Sola CEO Manages Fear With a Focus on Reopening
As Christina Russell manages the impacts of the COVID-19 pandemic, the CEO of Sola Salon Studios says one of her goals "is to get through this with my entire team intact."
As waves of stay-at-home orders moved across the country, Sola Salon Studios stopped collecting rent from some 15,000 independent beauty professionals who were leasing space at one of the brand’s 500 locations. That meant its 150 franchisees, who lease (on average) 6,000-square-foot buildings and in turn rent the space to hair stylists, massage therapists, nail techs, skincare professionals and makeup artists, had no money coming in. That brought some tough conversations.
“Our franchisees, everyone recognized that this was the right thing to do, but also that it was the hard thing to do,” said Christina Russell, CEO of Denver-based Sola. “Franchisees were on board, but I won’t say that they weren’t scared.”
Sola is shouldering its share of the burden. It deferred 50 percent of royalties in March, along with all ad fees, and from April until the pandemic ends is deferring 100 percent of both.
For Russell, managing the ongoing impacts of the COVID-19 pandemic has involved also managing fear. “What is the stylist fear and how do we put that at ease? We wanted to make it very clear that if your building is closed, we are not going to charge you rent,” said Russell. “Then for franchisees, it becomes how do you negotiate that with landlords.”
Sola is providing guidance, letter templates and other resources to franchisees as they work with landlords, who for the most part, said Russell, have been understanding. “It’s not a typical scenario of a bad franchisee not paying rent,” she said. “They’re recognizing that they’re part of an ecosystem, and if they don’t do their part, that ecosystem might not come back.”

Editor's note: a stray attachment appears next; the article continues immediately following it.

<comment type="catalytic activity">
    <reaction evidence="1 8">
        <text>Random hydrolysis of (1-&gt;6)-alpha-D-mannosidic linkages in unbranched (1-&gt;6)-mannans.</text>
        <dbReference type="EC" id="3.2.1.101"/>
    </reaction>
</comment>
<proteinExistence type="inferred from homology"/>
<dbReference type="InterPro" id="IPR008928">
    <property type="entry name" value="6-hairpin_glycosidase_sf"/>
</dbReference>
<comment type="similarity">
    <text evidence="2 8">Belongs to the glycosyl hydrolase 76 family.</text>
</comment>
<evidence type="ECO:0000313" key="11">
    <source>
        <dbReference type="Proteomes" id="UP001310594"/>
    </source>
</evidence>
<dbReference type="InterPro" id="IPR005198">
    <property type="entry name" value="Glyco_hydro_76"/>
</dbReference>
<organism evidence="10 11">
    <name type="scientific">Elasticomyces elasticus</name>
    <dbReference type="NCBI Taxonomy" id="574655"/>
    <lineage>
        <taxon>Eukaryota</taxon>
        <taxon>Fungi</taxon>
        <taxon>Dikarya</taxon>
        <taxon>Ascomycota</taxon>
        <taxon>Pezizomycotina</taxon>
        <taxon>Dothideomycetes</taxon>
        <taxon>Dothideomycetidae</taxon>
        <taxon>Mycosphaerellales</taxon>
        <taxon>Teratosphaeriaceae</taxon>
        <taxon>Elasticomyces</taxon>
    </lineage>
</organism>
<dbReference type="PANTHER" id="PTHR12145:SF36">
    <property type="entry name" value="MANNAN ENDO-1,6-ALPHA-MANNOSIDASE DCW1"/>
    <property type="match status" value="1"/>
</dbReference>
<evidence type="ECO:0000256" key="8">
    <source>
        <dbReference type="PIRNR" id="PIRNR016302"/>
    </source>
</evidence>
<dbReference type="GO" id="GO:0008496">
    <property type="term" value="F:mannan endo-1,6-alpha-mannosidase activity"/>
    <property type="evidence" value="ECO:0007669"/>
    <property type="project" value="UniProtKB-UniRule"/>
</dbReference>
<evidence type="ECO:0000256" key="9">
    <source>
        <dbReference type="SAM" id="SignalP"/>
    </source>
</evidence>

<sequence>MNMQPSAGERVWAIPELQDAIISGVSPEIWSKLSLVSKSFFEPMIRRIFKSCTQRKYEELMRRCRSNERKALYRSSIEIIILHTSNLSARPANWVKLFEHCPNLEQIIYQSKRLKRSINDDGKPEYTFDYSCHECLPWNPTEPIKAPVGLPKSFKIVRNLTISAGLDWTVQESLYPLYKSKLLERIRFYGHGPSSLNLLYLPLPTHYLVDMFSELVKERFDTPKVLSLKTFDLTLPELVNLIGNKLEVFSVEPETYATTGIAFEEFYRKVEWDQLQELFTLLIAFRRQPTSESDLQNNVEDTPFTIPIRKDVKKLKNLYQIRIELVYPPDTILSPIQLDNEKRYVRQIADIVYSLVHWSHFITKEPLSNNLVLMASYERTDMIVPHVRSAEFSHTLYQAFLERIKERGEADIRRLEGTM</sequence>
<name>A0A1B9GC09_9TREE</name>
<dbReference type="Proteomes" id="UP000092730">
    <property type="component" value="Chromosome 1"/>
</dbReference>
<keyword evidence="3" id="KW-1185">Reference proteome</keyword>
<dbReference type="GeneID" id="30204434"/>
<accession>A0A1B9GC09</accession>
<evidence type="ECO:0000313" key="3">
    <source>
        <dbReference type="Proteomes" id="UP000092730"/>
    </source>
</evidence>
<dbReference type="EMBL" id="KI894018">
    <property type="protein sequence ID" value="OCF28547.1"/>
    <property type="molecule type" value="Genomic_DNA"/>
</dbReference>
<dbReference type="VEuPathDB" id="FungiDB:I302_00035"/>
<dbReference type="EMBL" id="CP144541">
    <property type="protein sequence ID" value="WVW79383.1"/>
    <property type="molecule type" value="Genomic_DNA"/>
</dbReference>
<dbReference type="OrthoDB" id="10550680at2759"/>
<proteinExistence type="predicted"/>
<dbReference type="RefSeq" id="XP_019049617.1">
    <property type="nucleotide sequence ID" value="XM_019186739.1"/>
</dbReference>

Russell is also actively involved in broader efforts by the International Franchise Association to “put some influence on landlords to provide forbearance for tenants,” and she’s looking ahead to when restrictions lift.
Forbearance doesn’t erase what’s owed, and franchisees will have to repay any missed or reduced payments in the future. “Franchisees on the back end are going to face rent debt,” said Russell. “We’re already looking ahead to what does it mean to reopen," and Sola is discussing plans with franchisees to help in this area as well.
The company is working with franchisees on cash flow management and is also providing them with training tools they can share to help stylists strengthen their business skills. A COVID-19 online resource center includes tips on marketing and communicating with clients, information on government assistance and other relief programs, plus virtual education and an “Inspiration” page to help stylists stay connected.
Stylists, said Russell, are “very much beholden to this economic event in a way that many of our franchisees, our investors are not.”
“We’re a very values-driven, mission-driven brand and we put stylists first,” she emphasized.
On the franchisor side, Russell and Sola “battened down the hatches.”
“In early March we looked at that worst-case scenario and cut all non-essential expenses,” said Russell, but they’ve avoided layoffs. “One of my goals is to get through this with my entire team intact…If my outlook starts to change, I will be transparent about that.”
Sola debated pushing pause on discovery days, but Russell said candidate interest actually prompted them to create a virtual discovery day, with the first one set for next week.
“We’re blessed to be in an industry that I think will bounce back from this,” she said.